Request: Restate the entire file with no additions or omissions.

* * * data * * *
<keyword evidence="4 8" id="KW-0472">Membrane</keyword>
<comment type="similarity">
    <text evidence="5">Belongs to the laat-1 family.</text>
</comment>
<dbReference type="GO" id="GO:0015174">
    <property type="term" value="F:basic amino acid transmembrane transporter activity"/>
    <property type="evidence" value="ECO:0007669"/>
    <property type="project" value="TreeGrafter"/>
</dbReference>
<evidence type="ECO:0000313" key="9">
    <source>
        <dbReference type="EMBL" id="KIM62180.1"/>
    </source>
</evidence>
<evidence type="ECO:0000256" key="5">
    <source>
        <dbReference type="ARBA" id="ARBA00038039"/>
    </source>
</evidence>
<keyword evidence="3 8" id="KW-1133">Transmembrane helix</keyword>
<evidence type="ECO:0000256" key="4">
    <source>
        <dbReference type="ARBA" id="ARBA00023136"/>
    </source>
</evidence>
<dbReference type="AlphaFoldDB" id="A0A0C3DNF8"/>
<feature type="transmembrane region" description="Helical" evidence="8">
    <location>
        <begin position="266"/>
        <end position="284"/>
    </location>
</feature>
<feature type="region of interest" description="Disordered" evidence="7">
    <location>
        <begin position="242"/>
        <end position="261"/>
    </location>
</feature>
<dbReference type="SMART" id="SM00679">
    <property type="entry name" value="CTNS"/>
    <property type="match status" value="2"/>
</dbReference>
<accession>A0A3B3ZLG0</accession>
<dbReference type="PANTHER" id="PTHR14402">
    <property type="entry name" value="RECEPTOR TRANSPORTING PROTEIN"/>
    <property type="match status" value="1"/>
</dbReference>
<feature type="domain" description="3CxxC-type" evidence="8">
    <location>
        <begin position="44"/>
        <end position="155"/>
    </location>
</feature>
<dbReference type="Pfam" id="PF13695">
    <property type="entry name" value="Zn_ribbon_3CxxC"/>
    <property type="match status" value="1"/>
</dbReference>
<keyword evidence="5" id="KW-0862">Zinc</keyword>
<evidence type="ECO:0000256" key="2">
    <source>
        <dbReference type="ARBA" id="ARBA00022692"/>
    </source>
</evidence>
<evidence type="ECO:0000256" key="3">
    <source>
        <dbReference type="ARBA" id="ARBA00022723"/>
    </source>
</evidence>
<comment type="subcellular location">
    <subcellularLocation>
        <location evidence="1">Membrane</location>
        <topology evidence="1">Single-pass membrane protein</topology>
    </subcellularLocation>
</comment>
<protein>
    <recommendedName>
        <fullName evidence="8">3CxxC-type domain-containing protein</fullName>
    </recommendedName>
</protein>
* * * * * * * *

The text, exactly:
<keyword evidence="4 8" id="KW-0472">Membrane</keyword>
<comment type="similarity">
    <text evidence="5">Belongs to the laat-1 family.</text>
</comment>
<dbReference type="GO" id="GO:0015174">
    <property type="term" value="F:basic amino acid transmembrane transporter activity"/>
    <property type="evidence" value="ECO:0007669"/>
    <property type="project" value="TreeGrafter"/>
</dbReference>
<evidence type="ECO:0000313" key="9">
    <source>
        <dbReference type="EMBL" id="KIM62180.1"/>
    </source>
</evidence>
<evidence type="ECO:0000256" key="5">
    <source>
        <dbReference type="ARBA" id="ARBA00038039"/>
    </source>
</evidence>
<keyword evidence="3 8" id="KW-1133">Transmembrane helix</keyword>
<evidence type="ECO:0000256" key="4">
    <source>
        <dbReference type="ARBA" id="ARBA00023136"/>
    </source>
</evidence>
<dbReference type="AlphaFoldDB" id="A0A0C3DNF8"/>
<feature type="transmembrane region" description="Helical" evidence="8">
    <location>
        <begin position="266"/>
        <end position="284"/>
    </location>
</feature>
<feature type="region of interest" description="Disordered" evidence="7">
    <location>
        <begin position="242"/>
        <end position="261"/>
    </location>
</feature>
<dbReference type="SMART" id="SM00679">
    <property type="entry name" value="CTNS"/>
    <property type="match status" value="2"/>
</dbReference>
<accession>A0A3B3ZLG0</accession>
<dbReference type="PANTHER" id="PTHR14402">
    <property type="entry name" value="RECEPTOR TRANSPORTING PROTEIN"/>
    <property type="match status" value="1"/>
</dbReference>
<feature type="domain" description="3CxxC-type" evidence="8">
    <location>
        <begin position="44"/>
        <end position="155"/>
    </location>
</feature>
<dbReference type="Pfam" id="PF13695">
    <property type="entry name" value="Zn_ribbon_3CxxC"/>
    <property type="match status" value="1"/>
</dbReference>
<keyword evidence="5" id="KW-0862">Zinc</keyword>
<evidence type="ECO:0000256" key="2">
    <source>
        <dbReference type="ARBA" id="ARBA00022692"/>
    </source>
</evidence>
<evidence type="ECO:0000256" key="3">
    <source>
        <dbReference type="ARBA" id="ARBA00022723"/>
    </source>
</evidence>
<comment type="subcellular location">
    <subcellularLocation>
        <location evidence="1">Membrane</location>
        <topology evidence="1">Single-pass membrane protein</topology>
    </subcellularLocation>
</comment>
<protein>
    <recommendedName>
        <fullName evidence="8">3CxxC-type domain-containing protein</fullName>
    </recommendedName>
</protein>